The United Nations Security Council "commended: the Israeli-Lebanese agreement reached earlier this month to set a maritime boundary that would allow both countries to produce natural gas from two abutting underwater fields in the Mediterranean.
The 15-member body said that the "permanent" delineation of that bounty was a "major step."
It "will contribute to the stability, the security, and the prosperity of the region. It will benefit both countries and their people and will allow both parties to benefit equitably from energy resources in the eastern Mediterranean."
US energy envoy Amos Hochstein will be in Beirut next week carrying a copy of the maritime agreement with Israel for Lebanese officials to sign, Lebanese negotiator Elias Bou Saab told Reuters on Wednesday.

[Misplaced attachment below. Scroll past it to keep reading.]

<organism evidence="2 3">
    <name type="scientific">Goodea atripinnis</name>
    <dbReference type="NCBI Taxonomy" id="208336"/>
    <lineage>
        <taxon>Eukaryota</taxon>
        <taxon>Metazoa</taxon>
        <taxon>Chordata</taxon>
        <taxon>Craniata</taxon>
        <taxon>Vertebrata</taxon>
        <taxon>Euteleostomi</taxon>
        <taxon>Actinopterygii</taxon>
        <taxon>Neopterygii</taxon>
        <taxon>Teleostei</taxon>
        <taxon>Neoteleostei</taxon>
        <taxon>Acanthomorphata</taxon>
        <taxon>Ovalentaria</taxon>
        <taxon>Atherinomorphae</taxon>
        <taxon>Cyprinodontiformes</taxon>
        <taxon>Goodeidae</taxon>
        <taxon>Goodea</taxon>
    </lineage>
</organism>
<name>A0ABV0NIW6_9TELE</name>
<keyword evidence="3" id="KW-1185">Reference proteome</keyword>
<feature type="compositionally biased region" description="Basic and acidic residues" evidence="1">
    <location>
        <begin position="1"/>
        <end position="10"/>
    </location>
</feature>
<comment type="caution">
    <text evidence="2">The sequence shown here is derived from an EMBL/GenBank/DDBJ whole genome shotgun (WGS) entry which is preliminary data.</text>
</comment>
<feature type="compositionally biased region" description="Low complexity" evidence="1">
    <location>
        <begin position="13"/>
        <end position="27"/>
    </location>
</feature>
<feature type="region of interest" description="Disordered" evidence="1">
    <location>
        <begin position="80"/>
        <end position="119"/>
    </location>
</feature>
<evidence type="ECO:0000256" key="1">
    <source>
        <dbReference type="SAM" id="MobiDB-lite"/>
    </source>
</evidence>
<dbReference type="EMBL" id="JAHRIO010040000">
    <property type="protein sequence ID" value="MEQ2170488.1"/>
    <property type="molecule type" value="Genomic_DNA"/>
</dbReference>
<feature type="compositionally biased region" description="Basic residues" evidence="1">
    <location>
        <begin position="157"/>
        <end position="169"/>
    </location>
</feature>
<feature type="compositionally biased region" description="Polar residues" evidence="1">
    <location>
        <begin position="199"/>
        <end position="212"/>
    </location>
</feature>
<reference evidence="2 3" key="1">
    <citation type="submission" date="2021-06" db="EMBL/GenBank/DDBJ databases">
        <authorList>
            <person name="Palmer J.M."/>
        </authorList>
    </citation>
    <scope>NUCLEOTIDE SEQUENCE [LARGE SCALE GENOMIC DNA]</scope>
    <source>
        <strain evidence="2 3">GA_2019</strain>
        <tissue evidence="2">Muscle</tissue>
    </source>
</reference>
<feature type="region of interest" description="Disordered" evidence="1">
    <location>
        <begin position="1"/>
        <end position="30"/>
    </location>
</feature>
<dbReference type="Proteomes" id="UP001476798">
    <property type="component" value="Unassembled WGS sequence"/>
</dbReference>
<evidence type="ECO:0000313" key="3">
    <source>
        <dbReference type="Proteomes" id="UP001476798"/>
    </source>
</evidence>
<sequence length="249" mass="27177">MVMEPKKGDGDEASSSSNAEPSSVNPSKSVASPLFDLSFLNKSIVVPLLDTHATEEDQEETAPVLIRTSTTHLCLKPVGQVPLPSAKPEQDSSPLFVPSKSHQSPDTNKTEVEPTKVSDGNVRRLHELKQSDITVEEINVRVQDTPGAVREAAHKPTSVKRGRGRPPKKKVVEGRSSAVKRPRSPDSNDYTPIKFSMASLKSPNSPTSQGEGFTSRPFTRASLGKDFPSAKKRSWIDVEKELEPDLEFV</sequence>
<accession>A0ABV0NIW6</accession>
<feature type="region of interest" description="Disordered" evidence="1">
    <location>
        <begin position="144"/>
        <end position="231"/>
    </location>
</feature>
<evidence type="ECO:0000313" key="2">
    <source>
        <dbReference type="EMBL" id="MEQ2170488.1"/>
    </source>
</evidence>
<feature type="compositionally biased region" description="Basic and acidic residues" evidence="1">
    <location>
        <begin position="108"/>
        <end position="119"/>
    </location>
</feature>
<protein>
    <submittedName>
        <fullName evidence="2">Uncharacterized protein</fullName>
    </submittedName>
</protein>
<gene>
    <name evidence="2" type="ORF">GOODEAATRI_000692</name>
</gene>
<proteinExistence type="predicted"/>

Departure from decades of war
The deal - hailed by all three parties as a historic achievement - marks a diplomatic departure from decades of war and hostility and once in force will open the door to offshore energy exploration.
"Hochstein will be in Beirut next week with the agreement that we will sign," Bou Saab said. He did not say when the deal would be signed.
"Hochstein will be in Beirut next week with the agreement that we will sign."Elias Bou Saab
The text, seen by Reuters, lays out that the two sides independently inform Washington of their approval of the deal. The United States will then send a notice to each that the deal has entered into force, and the signatories then send the coordinates for the new border to the United Nations.
A traditional signing protocol with leaders from both countries present is unlikely given that Israel and Lebanon remain technically in a state of war.
Hochstein told a webinar hosted by the Middle East Institute on Tuesday he would be traveling to the region next week but did not give dates or destinations.
"The President of Lebanon and Prime Minister of Israel will decide on the signing. Stay tuned in the next few days," Hochstein said.